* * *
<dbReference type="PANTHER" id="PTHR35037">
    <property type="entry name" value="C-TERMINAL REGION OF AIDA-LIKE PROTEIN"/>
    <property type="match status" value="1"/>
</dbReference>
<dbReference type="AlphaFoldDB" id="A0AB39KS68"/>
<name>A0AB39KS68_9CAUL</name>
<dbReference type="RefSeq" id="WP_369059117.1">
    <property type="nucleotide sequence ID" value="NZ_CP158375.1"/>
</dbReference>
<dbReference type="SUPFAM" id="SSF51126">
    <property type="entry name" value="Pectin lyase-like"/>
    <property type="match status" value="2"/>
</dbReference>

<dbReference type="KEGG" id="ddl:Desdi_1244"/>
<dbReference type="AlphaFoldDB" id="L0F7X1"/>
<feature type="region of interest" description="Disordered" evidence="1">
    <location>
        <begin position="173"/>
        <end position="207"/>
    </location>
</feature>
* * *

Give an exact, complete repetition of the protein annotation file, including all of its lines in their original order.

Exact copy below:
<dbReference type="PANTHER" id="PTHR35037">
    <property type="entry name" value="C-TERMINAL REGION OF AIDA-LIKE PROTEIN"/>
    <property type="match status" value="1"/>
</dbReference>
<dbReference type="AlphaFoldDB" id="A0AB39KS68"/>
<name>A0AB39KS68_9CAUL</name>
<dbReference type="RefSeq" id="WP_369059117.1">
    <property type="nucleotide sequence ID" value="NZ_CP158375.1"/>
</dbReference>
<dbReference type="SUPFAM" id="SSF51126">
    <property type="entry name" value="Pectin lyase-like"/>
    <property type="match status" value="2"/>
</dbReference>

<dbReference type="KEGG" id="ddl:Desdi_1244"/>
<dbReference type="AlphaFoldDB" id="L0F7X1"/>
<feature type="region of interest" description="Disordered" evidence="1">
    <location>
        <begin position="173"/>
        <end position="207"/>
    </location>
</feature>